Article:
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Building a Better Benefits System

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The creator of one of the first private exchange platforms lays out what we mean by the concept of a “benefits store” (also known as a “benefits marketplace” or “private exchange”) and the seven key principles that define one.

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This chapter is from the book

Access to health care has long been an emotionally and socially charged issue. During the Progressive Era of the early 1900s, President Theodore Roosevelt believed that “no country can be strong whose people are sick and poor.” Such beliefs gave rise to much of the activism and political mayhem over health care and health insurance we see today.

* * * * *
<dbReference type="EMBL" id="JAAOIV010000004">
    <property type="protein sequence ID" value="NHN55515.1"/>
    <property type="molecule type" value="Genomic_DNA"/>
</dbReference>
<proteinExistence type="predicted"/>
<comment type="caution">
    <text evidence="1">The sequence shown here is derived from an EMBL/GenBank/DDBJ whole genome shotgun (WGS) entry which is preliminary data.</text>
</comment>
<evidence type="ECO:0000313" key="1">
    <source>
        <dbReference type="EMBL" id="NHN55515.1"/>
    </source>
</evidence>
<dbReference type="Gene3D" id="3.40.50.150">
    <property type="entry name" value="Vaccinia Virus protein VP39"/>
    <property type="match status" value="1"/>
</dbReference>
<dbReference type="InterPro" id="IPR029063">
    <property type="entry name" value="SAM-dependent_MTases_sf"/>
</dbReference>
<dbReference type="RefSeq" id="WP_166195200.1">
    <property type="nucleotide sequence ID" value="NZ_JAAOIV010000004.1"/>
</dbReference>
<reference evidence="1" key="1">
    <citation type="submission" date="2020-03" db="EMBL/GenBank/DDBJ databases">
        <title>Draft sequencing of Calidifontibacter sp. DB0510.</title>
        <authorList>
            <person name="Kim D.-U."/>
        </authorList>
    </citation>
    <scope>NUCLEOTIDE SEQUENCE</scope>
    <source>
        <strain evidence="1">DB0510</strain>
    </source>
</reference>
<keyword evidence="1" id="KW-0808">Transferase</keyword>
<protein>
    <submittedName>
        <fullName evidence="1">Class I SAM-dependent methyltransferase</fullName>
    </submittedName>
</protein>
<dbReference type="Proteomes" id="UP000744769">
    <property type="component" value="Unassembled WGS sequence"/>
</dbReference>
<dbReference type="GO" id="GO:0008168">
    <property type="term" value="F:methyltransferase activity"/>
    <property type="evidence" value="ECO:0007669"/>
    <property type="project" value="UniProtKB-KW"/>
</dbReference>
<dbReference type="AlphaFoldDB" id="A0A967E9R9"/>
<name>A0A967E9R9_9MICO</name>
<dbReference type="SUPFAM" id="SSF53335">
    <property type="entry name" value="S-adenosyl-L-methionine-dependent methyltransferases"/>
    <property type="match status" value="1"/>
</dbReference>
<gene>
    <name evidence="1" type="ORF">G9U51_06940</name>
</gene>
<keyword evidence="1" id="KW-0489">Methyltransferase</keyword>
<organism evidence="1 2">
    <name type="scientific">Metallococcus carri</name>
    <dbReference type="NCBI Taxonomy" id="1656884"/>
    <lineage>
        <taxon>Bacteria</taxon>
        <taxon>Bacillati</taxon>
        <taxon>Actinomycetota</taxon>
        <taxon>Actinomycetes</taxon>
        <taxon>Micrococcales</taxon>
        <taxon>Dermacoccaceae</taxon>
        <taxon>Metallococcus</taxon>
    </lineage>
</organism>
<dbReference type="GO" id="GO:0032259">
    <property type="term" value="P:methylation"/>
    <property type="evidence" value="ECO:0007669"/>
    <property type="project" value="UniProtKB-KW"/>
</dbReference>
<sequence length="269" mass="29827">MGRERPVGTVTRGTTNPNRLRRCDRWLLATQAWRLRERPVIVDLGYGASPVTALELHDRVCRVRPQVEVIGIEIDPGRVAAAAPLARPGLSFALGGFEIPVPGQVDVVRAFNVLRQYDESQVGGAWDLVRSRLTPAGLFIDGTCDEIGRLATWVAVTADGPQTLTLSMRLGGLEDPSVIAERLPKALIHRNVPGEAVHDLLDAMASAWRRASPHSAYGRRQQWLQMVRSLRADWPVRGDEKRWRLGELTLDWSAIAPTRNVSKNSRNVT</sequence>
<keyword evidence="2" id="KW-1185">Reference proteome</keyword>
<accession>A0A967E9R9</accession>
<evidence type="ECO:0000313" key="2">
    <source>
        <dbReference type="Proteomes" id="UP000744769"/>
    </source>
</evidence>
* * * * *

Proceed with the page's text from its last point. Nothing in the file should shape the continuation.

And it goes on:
One recent action that has riled public opinion on both sides of the health care debate is the Patient Protection and Affordable Care Act (PPACA), typically called the Affordable Care Act (ACA) or my least favorite term, “Obamacare,” which President Obama signed into law in 2010. By 2014, the first coverage year for which it was implemented, the ACA succeeded in its mission of getting millions of previously uninsured Americans enrolled in some form of health coverage, such as private insurance or Medicaid (see Figure 1.1).

Figure 1.1

Figure 1.1 Percentage of Uninsured U.S. Adults, 2010–2016.